Patrick Ho, CEO of Rochester Optical, said his company wanted to bring something fun and stylish to smart glasses with its new line.

“The wearer can customize our sun lenses to his or her liking and express individuality – bringing style and art to the technology. We think we have achieved that,” Ho said.

The lenses will come in 14 tint colors and mirrored finishes to provide UV ray protection. See below for Rochester Optical’s press release. 

Rochester Optical Announces New Fashion Sun Lenses for Google Glass Available Internationally

New Lifestyle Designs Make Wearable Headset a Mainstream Trendy Accessory

“With these new sun lenses, we want to bring something fun and stylish to smart glasses,” commented Patrick Ho, CEO of Rochester Optical. “The wearer can customize our sun lenses to his or her liking and express individuality – bringing style and art to the technology. We think we have achieved that.”As Google Glass makes its mark in the computer world, designers add style and trendy looks to the newest wearable tech. Sun Lenses from Rochester Optical are non-prescription tinted and mirrored lenses that attach to Google Glass when combined with Smart Frames.

These fun Google Glass accessories come in 14 tint colors and mirrored finishes providing protection from UV rays. The teasers of the mirrored sun lenses have been a hit on social media, creating a new cool-factor for Google Glass wearers.

Rochester Optical is a diversified manufacturer of ophthalmic lenses, eyewear, and is a full service wholesale digital optical laboratory with over 80 years of experience. They continue to serve eye care professionals and corporate customers with an eye on service and innovation. Rochester Optical is an independently owned and operated optical lab and manufacturer, and is not affiliated with Google or Google Glass.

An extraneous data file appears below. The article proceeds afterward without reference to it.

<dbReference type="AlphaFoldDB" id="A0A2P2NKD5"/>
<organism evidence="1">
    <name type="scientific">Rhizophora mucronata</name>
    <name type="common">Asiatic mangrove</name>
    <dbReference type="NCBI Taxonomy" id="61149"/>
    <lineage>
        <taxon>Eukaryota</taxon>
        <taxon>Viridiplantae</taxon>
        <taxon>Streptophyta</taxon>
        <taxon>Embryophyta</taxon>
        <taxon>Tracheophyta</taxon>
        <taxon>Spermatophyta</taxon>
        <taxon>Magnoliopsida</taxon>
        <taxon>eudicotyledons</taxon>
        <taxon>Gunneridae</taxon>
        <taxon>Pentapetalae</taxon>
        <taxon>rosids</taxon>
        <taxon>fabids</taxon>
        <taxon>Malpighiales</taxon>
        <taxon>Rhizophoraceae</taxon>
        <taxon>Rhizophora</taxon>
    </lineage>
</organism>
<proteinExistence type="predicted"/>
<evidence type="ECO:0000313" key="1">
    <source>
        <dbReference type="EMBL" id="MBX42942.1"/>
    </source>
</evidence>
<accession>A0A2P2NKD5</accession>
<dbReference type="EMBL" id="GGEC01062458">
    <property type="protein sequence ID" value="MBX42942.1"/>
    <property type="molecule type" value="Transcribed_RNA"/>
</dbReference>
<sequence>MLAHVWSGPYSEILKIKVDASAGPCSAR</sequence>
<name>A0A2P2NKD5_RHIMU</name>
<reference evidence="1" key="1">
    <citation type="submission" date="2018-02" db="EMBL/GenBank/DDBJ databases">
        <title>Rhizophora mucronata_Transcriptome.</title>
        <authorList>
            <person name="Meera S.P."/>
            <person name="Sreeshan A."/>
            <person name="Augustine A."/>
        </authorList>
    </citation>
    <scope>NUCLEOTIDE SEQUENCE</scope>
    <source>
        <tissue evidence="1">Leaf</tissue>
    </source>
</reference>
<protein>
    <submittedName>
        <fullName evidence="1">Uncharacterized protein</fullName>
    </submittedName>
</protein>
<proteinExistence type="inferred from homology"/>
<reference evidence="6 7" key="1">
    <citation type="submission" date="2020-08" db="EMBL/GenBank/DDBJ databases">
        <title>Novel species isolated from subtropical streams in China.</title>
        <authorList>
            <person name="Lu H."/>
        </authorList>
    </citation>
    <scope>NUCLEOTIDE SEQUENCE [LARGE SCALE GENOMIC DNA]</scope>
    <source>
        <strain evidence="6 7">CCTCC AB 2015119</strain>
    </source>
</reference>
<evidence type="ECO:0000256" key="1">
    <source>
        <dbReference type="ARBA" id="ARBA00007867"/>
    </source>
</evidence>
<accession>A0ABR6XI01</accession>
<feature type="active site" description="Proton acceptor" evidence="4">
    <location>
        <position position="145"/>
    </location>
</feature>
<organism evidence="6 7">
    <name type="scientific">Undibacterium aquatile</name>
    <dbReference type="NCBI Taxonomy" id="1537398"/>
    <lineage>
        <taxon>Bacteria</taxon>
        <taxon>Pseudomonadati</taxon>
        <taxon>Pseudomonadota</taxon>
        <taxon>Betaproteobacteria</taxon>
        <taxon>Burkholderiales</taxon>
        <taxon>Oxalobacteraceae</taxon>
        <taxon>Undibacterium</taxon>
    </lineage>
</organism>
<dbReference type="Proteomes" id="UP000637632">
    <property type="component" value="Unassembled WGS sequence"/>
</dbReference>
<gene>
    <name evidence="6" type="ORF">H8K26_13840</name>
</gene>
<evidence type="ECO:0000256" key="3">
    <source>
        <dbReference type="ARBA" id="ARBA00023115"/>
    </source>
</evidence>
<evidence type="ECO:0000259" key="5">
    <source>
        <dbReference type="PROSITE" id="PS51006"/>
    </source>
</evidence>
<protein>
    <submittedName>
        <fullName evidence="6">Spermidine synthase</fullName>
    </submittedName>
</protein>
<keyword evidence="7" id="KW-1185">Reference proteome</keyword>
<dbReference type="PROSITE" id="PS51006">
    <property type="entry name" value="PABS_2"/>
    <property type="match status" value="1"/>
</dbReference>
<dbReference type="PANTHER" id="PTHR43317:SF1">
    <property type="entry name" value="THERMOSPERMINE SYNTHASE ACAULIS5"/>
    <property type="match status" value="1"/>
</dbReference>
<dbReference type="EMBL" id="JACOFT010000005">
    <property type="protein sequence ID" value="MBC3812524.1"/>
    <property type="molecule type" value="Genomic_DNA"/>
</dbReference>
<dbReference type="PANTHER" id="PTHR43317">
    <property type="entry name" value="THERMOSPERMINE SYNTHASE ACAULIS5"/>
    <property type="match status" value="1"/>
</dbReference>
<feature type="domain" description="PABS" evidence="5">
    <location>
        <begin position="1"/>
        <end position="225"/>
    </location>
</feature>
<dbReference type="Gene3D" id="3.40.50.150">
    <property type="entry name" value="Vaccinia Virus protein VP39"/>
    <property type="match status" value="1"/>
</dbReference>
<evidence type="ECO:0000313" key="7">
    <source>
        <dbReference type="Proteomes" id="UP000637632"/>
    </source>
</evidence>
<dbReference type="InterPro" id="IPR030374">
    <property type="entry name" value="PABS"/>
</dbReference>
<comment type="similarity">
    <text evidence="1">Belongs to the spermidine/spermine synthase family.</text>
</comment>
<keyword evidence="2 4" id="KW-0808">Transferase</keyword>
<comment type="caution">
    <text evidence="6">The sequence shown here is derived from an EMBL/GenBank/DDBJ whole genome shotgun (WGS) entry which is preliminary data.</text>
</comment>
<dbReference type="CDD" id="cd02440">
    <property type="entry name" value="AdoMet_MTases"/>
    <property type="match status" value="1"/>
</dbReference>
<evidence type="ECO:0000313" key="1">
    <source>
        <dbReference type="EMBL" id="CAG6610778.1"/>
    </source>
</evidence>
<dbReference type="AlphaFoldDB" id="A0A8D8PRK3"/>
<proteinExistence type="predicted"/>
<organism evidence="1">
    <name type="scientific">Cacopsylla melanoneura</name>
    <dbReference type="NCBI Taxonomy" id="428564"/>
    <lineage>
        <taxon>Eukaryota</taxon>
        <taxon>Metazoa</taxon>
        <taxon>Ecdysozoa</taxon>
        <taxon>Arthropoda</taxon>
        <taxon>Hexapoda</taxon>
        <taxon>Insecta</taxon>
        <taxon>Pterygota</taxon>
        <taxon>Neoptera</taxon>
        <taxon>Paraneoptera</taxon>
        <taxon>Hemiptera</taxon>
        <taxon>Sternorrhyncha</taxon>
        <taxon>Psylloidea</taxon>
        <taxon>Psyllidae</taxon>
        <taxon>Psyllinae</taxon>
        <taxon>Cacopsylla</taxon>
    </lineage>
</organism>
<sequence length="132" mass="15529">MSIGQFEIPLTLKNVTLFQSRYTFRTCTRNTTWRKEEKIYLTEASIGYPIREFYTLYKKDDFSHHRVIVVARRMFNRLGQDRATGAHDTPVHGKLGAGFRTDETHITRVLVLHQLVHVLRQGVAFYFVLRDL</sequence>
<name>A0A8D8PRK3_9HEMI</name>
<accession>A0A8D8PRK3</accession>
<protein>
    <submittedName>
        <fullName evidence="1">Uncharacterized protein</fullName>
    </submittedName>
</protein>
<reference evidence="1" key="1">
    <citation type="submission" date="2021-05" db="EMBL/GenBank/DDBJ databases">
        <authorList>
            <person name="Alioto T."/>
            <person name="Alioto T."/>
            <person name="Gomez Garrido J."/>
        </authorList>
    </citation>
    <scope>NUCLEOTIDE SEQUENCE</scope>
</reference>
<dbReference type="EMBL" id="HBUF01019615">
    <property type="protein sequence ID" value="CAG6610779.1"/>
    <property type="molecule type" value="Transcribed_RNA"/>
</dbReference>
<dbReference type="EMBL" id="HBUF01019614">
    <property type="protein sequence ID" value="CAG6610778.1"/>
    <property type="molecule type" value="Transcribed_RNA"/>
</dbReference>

For more information:
Sue Smith 585-254-0022
[email protected]
http://www.rochesteroptical.com

Come comment on this article: Rochester Optical to design fashionable lenses, frames for Google Glass

Android customization – Use Tasker to build automated sleep and silent modes

Posted by wicked June - 26 - 2014 - Thursday Comments Off

Android Customization Tasker Sleep Mode June 26

With all of the things that Tasker is capable of, our work last week to ensure that you never miss an alarm was a pretty light-weight task. This week, we promised to show you how to create your own sleep mode by creating a Tasker Task and Profile that turns off your ringers at night and back on again in the morning.

The automated sleep mode is, again, a fairly light-weight use of Tasker, but I know people who have installed Tasker for this task, and no other. It is still amazing to most of us that Android does not have a built-in mechanism to handle sound profiles, let alone a simple automated sleep mode, but since it does not, Tasker is one of the best customizable app options out there to get you by.